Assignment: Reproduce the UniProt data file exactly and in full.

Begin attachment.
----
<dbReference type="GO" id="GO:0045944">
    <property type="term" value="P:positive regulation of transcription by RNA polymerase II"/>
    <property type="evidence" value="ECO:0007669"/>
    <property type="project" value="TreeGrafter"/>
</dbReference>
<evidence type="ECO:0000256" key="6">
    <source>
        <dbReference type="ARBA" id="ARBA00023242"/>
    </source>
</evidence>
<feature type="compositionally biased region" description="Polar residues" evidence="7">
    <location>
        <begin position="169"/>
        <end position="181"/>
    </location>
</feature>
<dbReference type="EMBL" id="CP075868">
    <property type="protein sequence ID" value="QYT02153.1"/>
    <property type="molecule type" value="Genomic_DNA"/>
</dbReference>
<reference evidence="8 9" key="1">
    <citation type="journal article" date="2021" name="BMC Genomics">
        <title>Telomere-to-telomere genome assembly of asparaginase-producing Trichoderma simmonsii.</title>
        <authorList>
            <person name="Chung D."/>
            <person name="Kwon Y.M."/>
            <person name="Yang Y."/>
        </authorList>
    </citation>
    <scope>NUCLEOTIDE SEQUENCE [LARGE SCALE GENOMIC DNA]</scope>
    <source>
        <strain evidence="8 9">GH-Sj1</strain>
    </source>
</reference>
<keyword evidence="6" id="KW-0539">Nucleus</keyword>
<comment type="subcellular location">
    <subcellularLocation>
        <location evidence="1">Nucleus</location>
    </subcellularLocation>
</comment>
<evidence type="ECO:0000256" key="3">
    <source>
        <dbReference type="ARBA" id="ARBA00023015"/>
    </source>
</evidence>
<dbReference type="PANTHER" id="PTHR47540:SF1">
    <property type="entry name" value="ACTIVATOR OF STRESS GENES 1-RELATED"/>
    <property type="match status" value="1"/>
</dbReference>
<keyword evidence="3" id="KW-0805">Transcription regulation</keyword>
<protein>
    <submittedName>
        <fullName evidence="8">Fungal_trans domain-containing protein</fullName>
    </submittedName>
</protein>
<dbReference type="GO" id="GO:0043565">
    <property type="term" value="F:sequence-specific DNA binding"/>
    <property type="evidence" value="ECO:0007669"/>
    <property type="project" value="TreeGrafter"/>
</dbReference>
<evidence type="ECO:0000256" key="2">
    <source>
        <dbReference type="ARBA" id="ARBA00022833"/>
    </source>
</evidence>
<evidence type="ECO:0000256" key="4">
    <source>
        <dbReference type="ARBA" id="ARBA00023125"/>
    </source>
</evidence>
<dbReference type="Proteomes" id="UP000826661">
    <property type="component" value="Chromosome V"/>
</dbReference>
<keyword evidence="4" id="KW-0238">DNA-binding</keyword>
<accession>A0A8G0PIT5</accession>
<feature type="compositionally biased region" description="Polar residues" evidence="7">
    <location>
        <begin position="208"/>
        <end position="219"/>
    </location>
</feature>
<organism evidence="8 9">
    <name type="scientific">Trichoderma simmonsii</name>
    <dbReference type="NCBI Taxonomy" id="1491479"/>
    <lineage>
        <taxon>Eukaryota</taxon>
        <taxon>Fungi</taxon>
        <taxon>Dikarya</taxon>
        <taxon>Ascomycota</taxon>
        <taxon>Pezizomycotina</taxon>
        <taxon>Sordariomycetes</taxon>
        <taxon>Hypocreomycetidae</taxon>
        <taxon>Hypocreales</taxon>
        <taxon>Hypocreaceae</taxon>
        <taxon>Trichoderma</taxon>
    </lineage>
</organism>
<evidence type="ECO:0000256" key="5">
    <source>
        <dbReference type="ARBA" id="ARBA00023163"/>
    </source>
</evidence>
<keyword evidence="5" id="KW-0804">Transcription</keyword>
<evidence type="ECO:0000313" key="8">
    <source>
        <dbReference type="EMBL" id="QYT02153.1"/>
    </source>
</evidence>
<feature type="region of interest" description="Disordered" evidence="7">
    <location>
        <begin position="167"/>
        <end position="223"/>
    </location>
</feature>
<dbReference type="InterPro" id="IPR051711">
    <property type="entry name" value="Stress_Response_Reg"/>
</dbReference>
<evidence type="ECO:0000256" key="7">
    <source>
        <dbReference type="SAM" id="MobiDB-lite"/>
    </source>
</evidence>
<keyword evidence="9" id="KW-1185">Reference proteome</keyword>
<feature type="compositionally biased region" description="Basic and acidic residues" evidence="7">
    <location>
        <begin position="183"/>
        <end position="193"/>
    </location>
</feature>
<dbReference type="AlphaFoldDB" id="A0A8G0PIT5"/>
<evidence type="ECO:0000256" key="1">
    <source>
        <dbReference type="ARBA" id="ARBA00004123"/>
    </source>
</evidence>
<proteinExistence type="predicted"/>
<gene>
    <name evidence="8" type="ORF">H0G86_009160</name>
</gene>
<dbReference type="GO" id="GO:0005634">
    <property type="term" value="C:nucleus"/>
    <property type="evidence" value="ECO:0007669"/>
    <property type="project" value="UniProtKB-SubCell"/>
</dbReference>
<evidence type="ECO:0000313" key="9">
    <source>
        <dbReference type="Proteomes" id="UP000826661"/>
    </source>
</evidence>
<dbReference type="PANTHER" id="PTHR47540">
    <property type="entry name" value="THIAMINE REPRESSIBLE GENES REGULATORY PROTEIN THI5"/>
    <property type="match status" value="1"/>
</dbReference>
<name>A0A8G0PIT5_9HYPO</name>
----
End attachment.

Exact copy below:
<dbReference type="GO" id="GO:0045944">
    <property type="term" value="P:positive regulation of transcription by RNA polymerase II"/>
    <property type="evidence" value="ECO:0007669"/>
    <property type="project" value="TreeGrafter"/>
</dbReference>
<evidence type="ECO:0000256" key="6">
    <source>
        <dbReference type="ARBA" id="ARBA00023242"/>
    </source>
</evidence>
<feature type="compositionally biased region" description="Polar residues" evidence="7">
    <location>
        <begin position="169"/>
        <end position="181"/>
    </location>
</feature>
<dbReference type="EMBL" id="CP075868">
    <property type="protein sequence ID" value="QYT02153.1"/>
    <property type="molecule type" value="Genomic_DNA"/>
</dbReference>
<reference evidence="8 9" key="1">
    <citation type="journal article" date="2021" name="BMC Genomics">
        <title>Telomere-to-telomere genome assembly of asparaginase-producing Trichoderma simmonsii.</title>
        <authorList>
            <person name="Chung D."/>
            <person name="Kwon Y.M."/>
            <person name="Yang Y."/>
        </authorList>
    </citation>
    <scope>NUCLEOTIDE SEQUENCE [LARGE SCALE GENOMIC DNA]</scope>
    <source>
        <strain evidence="8 9">GH-Sj1</strain>
    </source>
</reference>
<keyword evidence="6" id="KW-0539">Nucleus</keyword>
<comment type="subcellular location">
    <subcellularLocation>
        <location evidence="1">Nucleus</location>
    </subcellularLocation>
</comment>
<evidence type="ECO:0000256" key="3">
    <source>
        <dbReference type="ARBA" id="ARBA00023015"/>
    </source>
</evidence>
<dbReference type="PANTHER" id="PTHR47540:SF1">
    <property type="entry name" value="ACTIVATOR OF STRESS GENES 1-RELATED"/>
    <property type="match status" value="1"/>
</dbReference>
<keyword evidence="3" id="KW-0805">Transcription regulation</keyword>
<protein>
    <submittedName>
        <fullName evidence="8">Fungal_trans domain-containing protein</fullName>
    </submittedName>
</protein>
<dbReference type="GO" id="GO:0043565">
    <property type="term" value="F:sequence-specific DNA binding"/>
    <property type="evidence" value="ECO:0007669"/>
    <property type="project" value="TreeGrafter"/>
</dbReference>
<evidence type="ECO:0000256" key="2">
    <source>
        <dbReference type="ARBA" id="ARBA00022833"/>
    </source>
</evidence>
<evidence type="ECO:0000256" key="4">
    <source>
        <dbReference type="ARBA" id="ARBA00023125"/>
    </source>
</evidence>
<dbReference type="Proteomes" id="UP000826661">
    <property type="component" value="Chromosome V"/>
</dbReference>
<keyword evidence="4" id="KW-0238">DNA-binding</keyword>
<accession>A0A8G0PIT5</accession>
<feature type="compositionally biased region" description="Polar residues" evidence="7">
    <location>
        <begin position="208"/>
        <end position="219"/>
    </location>
</feature>
<organism evidence="8 9">
    <name type="scientific">Trichoderma simmonsii</name>
    <dbReference type="NCBI Taxonomy" id="1491479"/>
    <lineage>
        <taxon>Eukaryota</taxon>
        <taxon>Fungi</taxon>
        <taxon>Dikarya</taxon>
        <taxon>Ascomycota</taxon>
        <taxon>Pezizomycotina</taxon>
        <taxon>Sordariomycetes</taxon>
        <taxon>Hypocreomycetidae</taxon>
        <taxon>Hypocreales</taxon>
        <taxon>Hypocreaceae</taxon>
        <taxon>Trichoderma</taxon>
    </lineage>
</organism>
<evidence type="ECO:0000256" key="5">
    <source>
        <dbReference type="ARBA" id="ARBA00023163"/>
    </source>
</evidence>
<keyword evidence="5" id="KW-0804">Transcription</keyword>
<evidence type="ECO:0000313" key="8">
    <source>
        <dbReference type="EMBL" id="QYT02153.1"/>
    </source>
</evidence>
<feature type="region of interest" description="Disordered" evidence="7">
    <location>
        <begin position="167"/>
        <end position="223"/>
    </location>
</feature>
<dbReference type="InterPro" id="IPR051711">
    <property type="entry name" value="Stress_Response_Reg"/>
</dbReference>
<evidence type="ECO:0000256" key="7">
    <source>
        <dbReference type="SAM" id="MobiDB-lite"/>
    </source>
</evidence>
<keyword evidence="9" id="KW-1185">Reference proteome</keyword>
<feature type="compositionally biased region" description="Basic and acidic residues" evidence="7">
    <location>
        <begin position="183"/>
        <end position="193"/>
    </location>
</feature>
<dbReference type="AlphaFoldDB" id="A0A8G0PIT5"/>
<evidence type="ECO:0000256" key="1">
    <source>
        <dbReference type="ARBA" id="ARBA00004123"/>
    </source>
</evidence>
<proteinExistence type="predicted"/>
<gene>
    <name evidence="8" type="ORF">H0G86_009160</name>
</gene>
<dbReference type="GO" id="GO:0005634">
    <property type="term" value="C:nucleus"/>
    <property type="evidence" value="ECO:0007669"/>
    <property type="project" value="UniProtKB-SubCell"/>
</dbReference>
<evidence type="ECO:0000313" key="9">
    <source>
        <dbReference type="Proteomes" id="UP000826661"/>
    </source>
</evidence>
<dbReference type="PANTHER" id="PTHR47540">
    <property type="entry name" value="THIAMINE REPRESSIBLE GENES REGULATORY PROTEIN THI5"/>
    <property type="match status" value="1"/>
</dbReference>
<name>A0A8G0PIT5_9HYPO</name>